There has been a significant rise in the number of rough sleepers in the capital. The number of people visiting London remained broadly unchanged, while admissions to visitor attractions increased, particularly in central locations. Brexit remains Londoners’ top worry, but concern over housing, education and poverty increased. Overall crime levels, including for knife crime, were stable, though injuries from knife crime reduced slightly.
The number of people recorded as sleeping rough in London increased by 31 per cent to over 3,200 individuals in the first three months of 2019 when compared to the same period in the previous year.
This overall increase was driven by a 55 per cent rise in the number of new people
sleeping rough in London, to 1,550 people. Over the same period, individuals sleeping rough intermittently increased by 21 per cent, whilst those living on the streets decline by 5 per cent
The continuing shortage of affordable housing in London, cutbacks in other support services, and the lack of security in private rented housing may all be playing a part in the sharp rises in rough sleeping in the last six months of 2018.
Tube and bus journeys
Despite monthly variations, ridership journeys on the underground have been broadly steady. The year-to-date average for trips on the London Underground reached 105.8 million in the period ending March 2019 – a one per cent year-on-year increase. By comparison, bus journey figures continue a longer term downward trajectory, with a one per cent annual average decline over the same period. Ridership on London’s bus network continues to occupy the largest share of all public transport usage, at 170.4 million trips on average per month in the year to March 2019.
It will be interesting to see if ridership increases, as external providers connect users to the network through their own platforms. For example, Uber recently announced that they will integrate London public transport information into their own app, with real time information and start-to-end directions.
Despite seasonal variations, 5.2 million international visitors came to the capital in the third quarter of 2018. This remained largely unchanged from the previous two years. While numbers have not returned to their Q2 2017 peak, this resilience indicates that the impact of terrorist attacks that summer may have been limited. The average visitor spent six nights in the capital, marginally lower than the UK-wide figure of eight.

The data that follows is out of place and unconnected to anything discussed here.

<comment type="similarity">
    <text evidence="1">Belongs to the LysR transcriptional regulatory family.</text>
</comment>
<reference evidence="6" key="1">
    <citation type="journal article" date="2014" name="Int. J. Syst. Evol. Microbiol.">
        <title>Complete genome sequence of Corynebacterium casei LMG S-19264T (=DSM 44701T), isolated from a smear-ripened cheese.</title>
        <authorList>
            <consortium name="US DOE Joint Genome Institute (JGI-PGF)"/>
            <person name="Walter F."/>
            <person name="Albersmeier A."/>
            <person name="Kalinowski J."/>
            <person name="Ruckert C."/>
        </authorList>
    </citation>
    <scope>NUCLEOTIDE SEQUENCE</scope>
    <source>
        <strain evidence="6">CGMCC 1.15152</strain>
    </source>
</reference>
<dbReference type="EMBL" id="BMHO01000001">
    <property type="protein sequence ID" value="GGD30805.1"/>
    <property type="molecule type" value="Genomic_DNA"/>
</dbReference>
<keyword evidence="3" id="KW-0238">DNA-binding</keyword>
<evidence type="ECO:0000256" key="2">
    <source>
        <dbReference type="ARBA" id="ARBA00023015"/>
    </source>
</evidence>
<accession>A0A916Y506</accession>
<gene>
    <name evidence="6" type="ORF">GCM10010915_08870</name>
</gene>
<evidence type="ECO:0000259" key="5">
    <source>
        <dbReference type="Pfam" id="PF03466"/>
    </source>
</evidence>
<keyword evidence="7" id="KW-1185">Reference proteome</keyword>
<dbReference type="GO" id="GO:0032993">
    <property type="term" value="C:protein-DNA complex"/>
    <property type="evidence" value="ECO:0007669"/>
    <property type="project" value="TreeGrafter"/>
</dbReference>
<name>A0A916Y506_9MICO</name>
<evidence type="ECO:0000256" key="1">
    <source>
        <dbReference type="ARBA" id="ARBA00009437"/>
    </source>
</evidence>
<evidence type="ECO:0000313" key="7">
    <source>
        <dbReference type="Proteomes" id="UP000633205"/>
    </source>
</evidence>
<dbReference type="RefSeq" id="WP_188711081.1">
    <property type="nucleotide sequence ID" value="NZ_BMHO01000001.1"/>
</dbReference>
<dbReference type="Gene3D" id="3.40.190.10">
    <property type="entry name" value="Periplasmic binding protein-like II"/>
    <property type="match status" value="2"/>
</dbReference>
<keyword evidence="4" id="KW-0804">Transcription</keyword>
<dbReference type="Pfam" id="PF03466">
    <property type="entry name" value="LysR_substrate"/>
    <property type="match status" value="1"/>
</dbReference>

Spend per visitor
Despite broadly unchanged visitor numbers, the combined spend of visitors to the capital fell to £3.54 million in the third quarter of 2018, equating to half of all tourist spending in the UK. The average visitor spent £674.69 in Q3 2018, 21 per cent less than its unusually high level in the same quarter in 2017.
New research from London First has found that a fifth of international visitor spending takes place outside central London and 46 per cent of London’s hotel guests stay here.
London Attractions Monitor
London attractions had a comparatively strong final quarter of 2018, with admission figures up 7 per cent on the previous year, to 13.65 million total admissions. Subsiding security fears may well have contributed to an increase in overall visitor numbers, particularly in central London. Free attractions saw a larger increase in admissions, at 5.9 per cent, compared to 3.5 per cent for paid attractions.
Unsurprisingly, Brexit remains the biggest issue occupying Londoners concerns, with two thirds (67 per cent) ranking it as a top concern in the first quarter of 2019.
The quarterly issues index from Ipsos MORI shows that worry over Brexit has displaced concerns over healthcare and crime, which saw a quarter-on-quarter decline of nine and three per cent respectively. On the other hand, Londoners seem to be more concerned about housing, education and poverty.
Yet Londoners appear to be less worried than their counterparts in the wider UK. In the first quarter of this year concern for Brexit saw a quarter-on-quarter increase of one per cent in London, compared to four per cent in the rest of the country.
In the three months to February 2019, Met Police recorded an average of 71,381 total notifiable offences per month, which represents an increase of 8.6 per cent on the same period the year previously.
Looking at specific types of crime, recorded knife crime fell slightly by one per cent in the first quarter of 2019 when compared to the previous three months, to 3,640 offences (but rose slightly compared to the same period last year). The number of these crimes resulting in injury saw a six per cent proportional decline over the same period, to 920 incidents. Violent crimes against persons also saw a one per cent quarter-on-quarter decline in the three months to March 2019, though reported incidences have increased nine per cent when compared to the previous year. Theft incident numbers rose by 3.5 per cent between Q4 2018 and Q1 2019.
Concerns that cuts to police funding are harming London’s ability to guard against crime continue to be raised, most recently by London Assembly member Unmesh Desai.